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White Sox’ slammin’ Tim Anderson pays homage to Robinson, Woods

Tim Anderson of the Chicago White Sox celebrates his fourth inning grand slam home run with his teammates as Kyle Higashioka of the New York Yankees looks on at Yankee Stadium on April 14, 2019 in the Bronx borough of New York City. (Photo by Jim McIsaac/Getty Images)

NEW YORK — Monday is Jackie Robinson Day, which means every player will wear Robinson’s No. 42 jersey.

White Sox shortstop Tim Anderson will wear it proudly when the Sox host the Royals at Guaranteed Rate Field.

“It’s a special day,” Anderson said Sunday. “A guy like him paved the way for a guy like me who is the same color. It’s a great day to put that jersey on and play with ‘42’ on it.”

Anderson (.429 batting average) made Sunday special, too, continuing his tear as the American League’s leading hitter by lining an opposite-field grand slam into the first rows of right-field seats at Yankee Stadium off a slider from Masahiro Tanaka, giving the Sox a two-run lead in their 5-2 victory. Read what you will into it, but Anderson’s slam came seconds after Tiger Woods, a trailblazing athlete in his own right, won the Masters.

“He told me to hit [a grand slam],” Anderson joked. “He sent me a message, so I did it.”

The Sox, with Anderson, coaches Daryl Boston and Todd Steverson and broadcaster Darrin Jackson, will welcome local students from their Amateur City Elite (ACE) and Youth Guidance programs and other students to a special screening Monday in Chatham of “42,” the feature film recounting the story of Robinson’s historic season breaking the color barrier with the Brooklyn Dodgers.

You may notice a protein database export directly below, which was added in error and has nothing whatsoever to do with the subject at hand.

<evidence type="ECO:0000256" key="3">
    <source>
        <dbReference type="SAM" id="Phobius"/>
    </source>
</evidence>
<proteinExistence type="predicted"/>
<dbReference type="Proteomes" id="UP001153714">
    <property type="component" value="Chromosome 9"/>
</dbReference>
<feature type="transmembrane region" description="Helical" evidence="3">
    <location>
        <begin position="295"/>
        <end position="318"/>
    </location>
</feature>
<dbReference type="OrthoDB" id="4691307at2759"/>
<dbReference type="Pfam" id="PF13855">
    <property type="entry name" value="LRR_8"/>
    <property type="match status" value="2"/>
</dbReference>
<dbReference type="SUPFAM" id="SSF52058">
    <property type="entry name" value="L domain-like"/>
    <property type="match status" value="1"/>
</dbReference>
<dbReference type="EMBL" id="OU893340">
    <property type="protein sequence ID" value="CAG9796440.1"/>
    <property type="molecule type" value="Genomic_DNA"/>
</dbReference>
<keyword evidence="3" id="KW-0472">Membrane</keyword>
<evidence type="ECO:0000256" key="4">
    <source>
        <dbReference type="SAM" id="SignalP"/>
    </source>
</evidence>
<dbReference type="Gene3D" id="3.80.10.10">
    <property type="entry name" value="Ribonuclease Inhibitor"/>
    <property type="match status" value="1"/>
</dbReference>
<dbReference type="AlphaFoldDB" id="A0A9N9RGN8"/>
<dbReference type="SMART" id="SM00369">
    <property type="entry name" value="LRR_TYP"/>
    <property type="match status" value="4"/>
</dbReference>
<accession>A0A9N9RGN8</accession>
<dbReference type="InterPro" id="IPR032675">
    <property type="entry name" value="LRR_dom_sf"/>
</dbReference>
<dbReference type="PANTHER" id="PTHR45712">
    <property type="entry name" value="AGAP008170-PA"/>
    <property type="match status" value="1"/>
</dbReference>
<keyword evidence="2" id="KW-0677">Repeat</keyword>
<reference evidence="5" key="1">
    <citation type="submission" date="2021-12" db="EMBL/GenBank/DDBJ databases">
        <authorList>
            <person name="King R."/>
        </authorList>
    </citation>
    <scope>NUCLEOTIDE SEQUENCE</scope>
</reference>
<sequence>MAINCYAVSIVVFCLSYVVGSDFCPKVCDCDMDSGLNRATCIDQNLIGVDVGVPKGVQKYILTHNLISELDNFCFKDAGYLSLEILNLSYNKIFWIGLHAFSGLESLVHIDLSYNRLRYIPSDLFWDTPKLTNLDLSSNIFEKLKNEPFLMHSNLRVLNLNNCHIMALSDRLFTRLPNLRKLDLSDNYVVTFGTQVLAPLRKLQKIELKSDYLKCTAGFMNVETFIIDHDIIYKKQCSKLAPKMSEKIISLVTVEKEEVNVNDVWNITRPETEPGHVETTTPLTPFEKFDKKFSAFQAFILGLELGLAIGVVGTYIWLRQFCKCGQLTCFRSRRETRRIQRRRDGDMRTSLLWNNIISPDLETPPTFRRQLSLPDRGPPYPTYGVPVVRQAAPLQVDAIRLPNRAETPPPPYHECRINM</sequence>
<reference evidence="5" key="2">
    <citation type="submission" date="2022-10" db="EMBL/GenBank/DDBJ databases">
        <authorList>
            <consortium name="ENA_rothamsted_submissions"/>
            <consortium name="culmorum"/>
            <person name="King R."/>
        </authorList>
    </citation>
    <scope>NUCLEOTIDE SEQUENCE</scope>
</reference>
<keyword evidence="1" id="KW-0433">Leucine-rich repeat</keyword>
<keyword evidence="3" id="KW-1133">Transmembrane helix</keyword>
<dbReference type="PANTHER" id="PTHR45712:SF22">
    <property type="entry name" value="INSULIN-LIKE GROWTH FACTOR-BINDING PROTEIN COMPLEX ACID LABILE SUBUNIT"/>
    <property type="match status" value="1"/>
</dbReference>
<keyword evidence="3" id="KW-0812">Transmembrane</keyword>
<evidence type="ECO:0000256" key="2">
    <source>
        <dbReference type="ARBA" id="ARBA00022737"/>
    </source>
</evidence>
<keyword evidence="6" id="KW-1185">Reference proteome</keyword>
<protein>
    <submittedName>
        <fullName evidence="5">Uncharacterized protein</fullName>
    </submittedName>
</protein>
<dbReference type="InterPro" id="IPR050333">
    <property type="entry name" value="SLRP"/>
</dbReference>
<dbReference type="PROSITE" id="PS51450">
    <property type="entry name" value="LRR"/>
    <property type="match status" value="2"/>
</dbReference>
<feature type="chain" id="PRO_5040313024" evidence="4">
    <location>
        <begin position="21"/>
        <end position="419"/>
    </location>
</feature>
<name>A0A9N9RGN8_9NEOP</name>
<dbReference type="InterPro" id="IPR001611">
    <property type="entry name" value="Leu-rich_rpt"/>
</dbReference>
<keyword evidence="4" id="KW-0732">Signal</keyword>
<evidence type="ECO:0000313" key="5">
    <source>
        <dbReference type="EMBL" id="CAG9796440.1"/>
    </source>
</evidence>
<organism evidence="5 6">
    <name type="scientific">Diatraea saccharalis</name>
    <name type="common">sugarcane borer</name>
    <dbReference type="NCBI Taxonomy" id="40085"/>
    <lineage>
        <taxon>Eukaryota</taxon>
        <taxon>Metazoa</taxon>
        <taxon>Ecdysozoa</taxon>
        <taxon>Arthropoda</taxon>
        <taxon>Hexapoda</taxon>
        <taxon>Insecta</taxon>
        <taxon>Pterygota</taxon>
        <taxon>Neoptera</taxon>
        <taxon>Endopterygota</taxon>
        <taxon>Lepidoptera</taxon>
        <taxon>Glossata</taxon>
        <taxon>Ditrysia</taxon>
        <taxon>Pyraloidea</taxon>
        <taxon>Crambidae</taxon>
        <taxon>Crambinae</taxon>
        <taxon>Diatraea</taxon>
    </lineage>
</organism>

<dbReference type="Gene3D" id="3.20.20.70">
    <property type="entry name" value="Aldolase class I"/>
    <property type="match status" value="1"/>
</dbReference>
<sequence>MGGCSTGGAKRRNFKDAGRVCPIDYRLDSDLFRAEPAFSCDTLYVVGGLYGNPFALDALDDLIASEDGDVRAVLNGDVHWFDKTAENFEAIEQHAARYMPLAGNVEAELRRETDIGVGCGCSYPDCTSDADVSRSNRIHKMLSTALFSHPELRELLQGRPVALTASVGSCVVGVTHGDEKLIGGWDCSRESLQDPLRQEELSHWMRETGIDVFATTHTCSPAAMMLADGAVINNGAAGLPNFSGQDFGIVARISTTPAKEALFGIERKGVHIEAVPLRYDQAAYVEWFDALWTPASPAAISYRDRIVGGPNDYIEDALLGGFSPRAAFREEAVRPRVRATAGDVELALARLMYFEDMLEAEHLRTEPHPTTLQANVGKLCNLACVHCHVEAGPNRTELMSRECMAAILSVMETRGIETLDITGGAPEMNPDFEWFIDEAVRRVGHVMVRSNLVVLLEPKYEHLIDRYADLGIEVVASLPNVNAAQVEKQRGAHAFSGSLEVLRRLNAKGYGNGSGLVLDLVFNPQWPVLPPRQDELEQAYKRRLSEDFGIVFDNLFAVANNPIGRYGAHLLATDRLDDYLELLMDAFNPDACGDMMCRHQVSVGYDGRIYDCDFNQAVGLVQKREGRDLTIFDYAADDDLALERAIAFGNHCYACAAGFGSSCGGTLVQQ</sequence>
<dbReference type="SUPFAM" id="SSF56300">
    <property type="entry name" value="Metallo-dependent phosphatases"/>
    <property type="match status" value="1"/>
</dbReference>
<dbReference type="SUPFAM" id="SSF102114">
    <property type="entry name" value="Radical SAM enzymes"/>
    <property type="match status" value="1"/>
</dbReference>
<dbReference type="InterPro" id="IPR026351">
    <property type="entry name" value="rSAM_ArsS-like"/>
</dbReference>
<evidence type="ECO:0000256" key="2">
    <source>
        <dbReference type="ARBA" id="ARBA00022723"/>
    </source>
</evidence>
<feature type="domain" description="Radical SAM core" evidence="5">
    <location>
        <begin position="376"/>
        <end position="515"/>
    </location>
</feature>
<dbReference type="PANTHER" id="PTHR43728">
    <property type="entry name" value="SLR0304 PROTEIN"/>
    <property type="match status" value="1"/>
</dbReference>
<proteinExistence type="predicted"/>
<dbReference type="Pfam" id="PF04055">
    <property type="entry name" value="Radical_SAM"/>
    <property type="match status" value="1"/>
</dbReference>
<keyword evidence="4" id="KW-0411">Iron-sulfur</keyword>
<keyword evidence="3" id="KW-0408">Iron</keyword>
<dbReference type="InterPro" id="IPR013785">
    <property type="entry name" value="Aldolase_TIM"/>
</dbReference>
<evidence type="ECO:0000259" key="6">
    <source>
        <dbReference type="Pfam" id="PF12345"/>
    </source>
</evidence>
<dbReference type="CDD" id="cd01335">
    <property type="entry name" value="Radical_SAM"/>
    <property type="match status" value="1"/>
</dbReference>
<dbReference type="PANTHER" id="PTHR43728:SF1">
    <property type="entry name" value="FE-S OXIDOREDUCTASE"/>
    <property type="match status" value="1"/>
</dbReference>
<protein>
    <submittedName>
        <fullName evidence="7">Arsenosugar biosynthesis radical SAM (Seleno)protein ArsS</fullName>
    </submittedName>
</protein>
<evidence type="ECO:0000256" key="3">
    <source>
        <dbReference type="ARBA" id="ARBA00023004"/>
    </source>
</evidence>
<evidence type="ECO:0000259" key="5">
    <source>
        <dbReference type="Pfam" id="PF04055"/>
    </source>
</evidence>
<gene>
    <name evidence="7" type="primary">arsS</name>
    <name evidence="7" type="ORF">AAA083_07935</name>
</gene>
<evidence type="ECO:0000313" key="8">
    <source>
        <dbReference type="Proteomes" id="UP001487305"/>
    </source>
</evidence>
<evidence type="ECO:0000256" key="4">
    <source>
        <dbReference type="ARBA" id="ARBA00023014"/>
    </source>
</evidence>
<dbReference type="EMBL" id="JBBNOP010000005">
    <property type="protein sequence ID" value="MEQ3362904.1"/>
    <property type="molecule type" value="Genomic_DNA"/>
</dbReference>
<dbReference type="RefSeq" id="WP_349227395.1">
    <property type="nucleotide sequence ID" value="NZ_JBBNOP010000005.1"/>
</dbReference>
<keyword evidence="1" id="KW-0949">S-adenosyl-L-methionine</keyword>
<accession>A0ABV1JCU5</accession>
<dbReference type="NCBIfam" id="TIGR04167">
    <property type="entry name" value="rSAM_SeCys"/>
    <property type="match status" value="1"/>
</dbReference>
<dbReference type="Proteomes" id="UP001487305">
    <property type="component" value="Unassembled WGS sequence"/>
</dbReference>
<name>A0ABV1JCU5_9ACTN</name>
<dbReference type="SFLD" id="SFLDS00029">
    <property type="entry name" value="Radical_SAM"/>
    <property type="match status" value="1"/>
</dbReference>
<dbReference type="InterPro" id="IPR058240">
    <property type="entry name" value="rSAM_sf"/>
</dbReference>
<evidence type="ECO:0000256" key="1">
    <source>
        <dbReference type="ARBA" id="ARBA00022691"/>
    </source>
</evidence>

“We’re going to show ‘42’ for the kids, let them see what he went through to open the door for black guys,” Anderson said. “It’s important to enjoy that day because it’s his day. Make it all about him.”

Santana, Take 2

Right-hander Ervin Santana — rocked by the Rays for seven runs and seven hits, including three home runs, in 3„ innings in his first appearance with the Sox last Tuesday — said there’s no mystery as to why he was ineffective.

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“I was not in the strike zone,” said Santana, a two-time AL All-Star.

Santana worked with a 93-94 mph four-seam fastball in 2017. Against the Rays, he was at 91, which he said is more than enough.

“You ask about the velocity, but I don’t really care about the velocity,” Santana said. “I care about locating the fastball and making pitches. If I throw 93-94, it’s fine for me, and if I throw 90-91, it’s fine, too. The main thing for me is locating.’’

Santana gets his second start Monday night, when the Sox open a three-game homestand against Kansas City.

This and that

Jose Abreu broke out of a 4-for-33 slump with a double, sacrifice fly, walk and two stolen bases, two of five steals for the Sox. It was only the second time in nine years that the Sox had five in a game. Right fielder Aaron Judge might have taken a grand slam away from Abreu on the sacrifice fly, and Abreu, after coming up a few inches short, playfully did push-ups when he returned to the dugout.

† Yoan Moncada (.328) was 3-for-4 with a double, walk and stolen base. Moncada had a tiny cut on one finger and a blood blister on another two after his left hand made contact with shortstop Gleyber Torres’ spikes on a headfirst slide on an unsuccessful stolen-base attempt in the ninth inning.

† Yolmer Sanchez, batting .094 going in, got his fourth and fifth hits, one of them a double. Sanchez also was thrown out trying to steal when he went into second base standing up.

† Daniel Palka (0-for-3) is 0-for-28, and his 0-for-30 skid dating to last season is the longest active slump in the majors.